by John Muller, May 3, 2012 10:21am, Greater Greater Washington
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“Is this a nightclub, again?” a passerby asked last week, walking along the 900 block of F Street NW. “Nope, DC Preservation League party,” a middle-aged man said as he walked through the wood doors to the Equitable Building at 915 F Street NW, formerly the Platinum nightclub.
Once an innovative community bank, the property has been vacant for the past year. Douglas Development Corporation purchased this historic building last fall and plans to redevelop it, potentially as part of an emerging fashion district in the area.
“This is a significant building to F Street,” said DCPL’s Executive Director Rebecca Miller. “It’s a mix of eclectic and classic architectural styles that over the years has maintained its integrity. This is one of only 15 interiors designated an historic landmark in the city.”
“People cherish their recent memories of this building as a nightclub, but this was one of the first progressive community banks in Washington,” said John DeFerrari of Streets of Washington, who attended the Preservation League fundraiser.
According to DeFerrari, the Equitable Co-Operative Building was built in 1912, and was the headquarters for the Equitable Co-Operative Building Association. Equitable was a pioneering thrift institution co-founded by John Joy Edson, a leading financier and philanthropist who believed that facilitating home ownership would provide stability to the city by improving its housing stock.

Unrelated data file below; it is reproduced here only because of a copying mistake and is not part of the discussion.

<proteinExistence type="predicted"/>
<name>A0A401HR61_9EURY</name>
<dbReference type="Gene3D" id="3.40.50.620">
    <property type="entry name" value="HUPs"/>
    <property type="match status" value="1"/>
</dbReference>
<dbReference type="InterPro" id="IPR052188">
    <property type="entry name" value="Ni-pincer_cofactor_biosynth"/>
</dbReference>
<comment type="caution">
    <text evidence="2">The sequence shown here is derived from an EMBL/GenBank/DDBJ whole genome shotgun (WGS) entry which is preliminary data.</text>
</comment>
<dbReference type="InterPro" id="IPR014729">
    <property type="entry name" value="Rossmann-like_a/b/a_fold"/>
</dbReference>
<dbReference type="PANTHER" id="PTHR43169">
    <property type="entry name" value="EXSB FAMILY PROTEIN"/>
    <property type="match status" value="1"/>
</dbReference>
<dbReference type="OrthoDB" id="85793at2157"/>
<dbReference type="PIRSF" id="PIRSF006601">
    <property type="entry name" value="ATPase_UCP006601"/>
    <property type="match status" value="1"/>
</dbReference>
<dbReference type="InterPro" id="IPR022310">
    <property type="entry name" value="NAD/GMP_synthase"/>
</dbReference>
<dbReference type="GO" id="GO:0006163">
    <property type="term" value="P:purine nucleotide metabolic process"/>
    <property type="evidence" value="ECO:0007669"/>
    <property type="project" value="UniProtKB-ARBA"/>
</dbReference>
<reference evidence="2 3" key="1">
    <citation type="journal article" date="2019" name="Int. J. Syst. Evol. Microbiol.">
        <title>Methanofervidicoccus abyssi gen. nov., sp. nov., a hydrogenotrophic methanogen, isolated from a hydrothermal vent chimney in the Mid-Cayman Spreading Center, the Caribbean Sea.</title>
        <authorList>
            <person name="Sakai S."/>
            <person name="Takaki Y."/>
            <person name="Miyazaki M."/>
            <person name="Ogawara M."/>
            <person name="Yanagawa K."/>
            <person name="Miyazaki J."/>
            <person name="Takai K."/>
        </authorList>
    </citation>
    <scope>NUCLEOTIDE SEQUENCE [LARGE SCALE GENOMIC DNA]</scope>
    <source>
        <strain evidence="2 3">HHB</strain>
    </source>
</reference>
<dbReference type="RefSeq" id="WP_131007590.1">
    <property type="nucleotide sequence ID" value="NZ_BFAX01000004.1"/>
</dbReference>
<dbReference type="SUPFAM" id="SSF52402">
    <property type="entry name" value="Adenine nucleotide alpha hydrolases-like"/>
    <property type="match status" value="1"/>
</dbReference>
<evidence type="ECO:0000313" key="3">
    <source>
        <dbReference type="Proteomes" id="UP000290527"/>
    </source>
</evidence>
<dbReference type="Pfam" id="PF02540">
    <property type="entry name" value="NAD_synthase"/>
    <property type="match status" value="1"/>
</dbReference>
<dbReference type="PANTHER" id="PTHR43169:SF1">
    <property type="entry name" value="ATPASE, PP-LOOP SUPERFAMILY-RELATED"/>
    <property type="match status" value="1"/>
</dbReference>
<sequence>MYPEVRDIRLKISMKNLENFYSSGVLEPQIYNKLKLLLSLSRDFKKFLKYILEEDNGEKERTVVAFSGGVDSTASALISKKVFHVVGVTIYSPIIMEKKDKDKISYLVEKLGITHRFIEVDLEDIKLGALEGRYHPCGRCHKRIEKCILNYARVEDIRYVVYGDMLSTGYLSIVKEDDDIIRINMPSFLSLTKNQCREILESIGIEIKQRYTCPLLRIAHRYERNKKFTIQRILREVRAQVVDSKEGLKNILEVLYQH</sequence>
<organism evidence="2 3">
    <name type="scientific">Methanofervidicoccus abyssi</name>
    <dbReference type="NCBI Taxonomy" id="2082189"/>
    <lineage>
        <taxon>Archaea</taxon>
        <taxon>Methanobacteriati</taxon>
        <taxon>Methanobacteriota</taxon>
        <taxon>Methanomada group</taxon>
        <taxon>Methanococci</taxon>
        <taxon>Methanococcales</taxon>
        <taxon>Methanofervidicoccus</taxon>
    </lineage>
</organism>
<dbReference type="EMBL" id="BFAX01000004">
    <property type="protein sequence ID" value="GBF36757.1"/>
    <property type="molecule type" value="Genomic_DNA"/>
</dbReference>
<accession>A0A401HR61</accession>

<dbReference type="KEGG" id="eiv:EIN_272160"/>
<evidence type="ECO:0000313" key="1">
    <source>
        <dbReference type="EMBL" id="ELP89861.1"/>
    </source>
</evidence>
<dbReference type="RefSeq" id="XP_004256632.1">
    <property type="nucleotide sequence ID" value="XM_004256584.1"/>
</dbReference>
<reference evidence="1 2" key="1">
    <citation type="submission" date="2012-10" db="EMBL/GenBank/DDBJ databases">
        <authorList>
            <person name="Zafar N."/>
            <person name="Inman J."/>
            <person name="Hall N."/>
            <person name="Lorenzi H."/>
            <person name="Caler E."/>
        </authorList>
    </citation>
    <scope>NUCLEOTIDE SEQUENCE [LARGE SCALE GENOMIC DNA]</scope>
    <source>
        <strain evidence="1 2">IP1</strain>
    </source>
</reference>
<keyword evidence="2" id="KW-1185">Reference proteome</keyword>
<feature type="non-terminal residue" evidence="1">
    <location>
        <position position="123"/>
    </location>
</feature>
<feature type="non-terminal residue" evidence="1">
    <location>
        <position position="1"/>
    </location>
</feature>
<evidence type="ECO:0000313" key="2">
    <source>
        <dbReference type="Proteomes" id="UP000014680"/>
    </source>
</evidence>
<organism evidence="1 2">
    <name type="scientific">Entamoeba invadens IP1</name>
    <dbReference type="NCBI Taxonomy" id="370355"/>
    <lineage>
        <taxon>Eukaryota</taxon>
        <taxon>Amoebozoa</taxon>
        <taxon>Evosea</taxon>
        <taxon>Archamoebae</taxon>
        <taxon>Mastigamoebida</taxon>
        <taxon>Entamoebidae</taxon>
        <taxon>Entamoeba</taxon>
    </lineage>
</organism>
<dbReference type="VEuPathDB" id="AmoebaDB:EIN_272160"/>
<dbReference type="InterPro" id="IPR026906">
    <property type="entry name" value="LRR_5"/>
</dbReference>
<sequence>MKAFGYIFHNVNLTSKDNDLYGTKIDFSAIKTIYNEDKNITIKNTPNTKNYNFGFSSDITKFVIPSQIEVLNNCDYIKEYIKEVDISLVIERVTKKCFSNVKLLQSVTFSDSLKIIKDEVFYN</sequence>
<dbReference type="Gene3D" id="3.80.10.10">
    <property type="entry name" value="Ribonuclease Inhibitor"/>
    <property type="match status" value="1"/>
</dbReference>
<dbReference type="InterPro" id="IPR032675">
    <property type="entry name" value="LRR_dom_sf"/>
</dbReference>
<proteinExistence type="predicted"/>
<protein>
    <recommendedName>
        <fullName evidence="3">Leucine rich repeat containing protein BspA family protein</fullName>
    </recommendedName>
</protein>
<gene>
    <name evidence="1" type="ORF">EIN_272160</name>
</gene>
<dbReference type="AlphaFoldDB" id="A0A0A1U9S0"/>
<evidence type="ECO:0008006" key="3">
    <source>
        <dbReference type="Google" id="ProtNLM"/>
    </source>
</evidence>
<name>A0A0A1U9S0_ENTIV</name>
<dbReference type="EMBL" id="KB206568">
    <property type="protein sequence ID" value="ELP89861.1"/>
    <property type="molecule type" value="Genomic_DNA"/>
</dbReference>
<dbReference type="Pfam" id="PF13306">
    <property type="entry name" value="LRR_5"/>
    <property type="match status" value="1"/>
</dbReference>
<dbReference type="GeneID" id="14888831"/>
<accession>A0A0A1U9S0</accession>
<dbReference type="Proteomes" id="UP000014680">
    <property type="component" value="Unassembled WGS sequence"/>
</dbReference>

In 1985, Equitable moved out of the city. A nightclub called The Bank moved into the space and proceeded to remove the mahogany teller counters to make space for a dance floor. Within a couple years, the Fifth Column, another dance club, moved in and featured avant garde artwork juxtaposed against the restrained elegance of the building’s original architecture. In 1995, Fifth Column closed. Before the end of the decade, Platinum nightclub debuted, but by 2008 it, too, closed.
Despite the changes in the building over the years, the architectural value of the building and its interiors remain intact.
“You’re never going to see this type of craftsmanship,” said John D. Bellingham of Monarc Construction and President of DCPL’s Board of Trustees, remarking on the dentil molding, cornices, and frieze architecture.
“It’s proven that a city that retains its historic character attracts more tourists,” Bellingham said while lamenting “slap-happy” renovations that can do more to distort historic preservation than support it.
“Walking into this place is like walking into the National Portrait Gallery,” said Douglas Jemal, president of Douglas Development Corporation, as his eyes scanned the interior. “Look at the grandeur. This is a special place and deserves a special tenant. None of that strip mall [expletive].”
Noting clothier Ralph Lauren as a possible tenant, Jemal said there is a growing interest among European and American fashion retailers to establish a presence in Washington. Forever 21, H&M, and Zara have stores nearby.
Whether the Equitable Building becomes part of an reemerging downtown fashion district or an upscale restaurant, preservationists agree the development of the Equitable Building will retain the neighborhood’s historic character.
“Like so much of the city, I’d love to see another old ghost of a building get a second chance at a new life,” said another preservationist. “Saving buildings like this one preserves the soul of our city and keeps us connected.”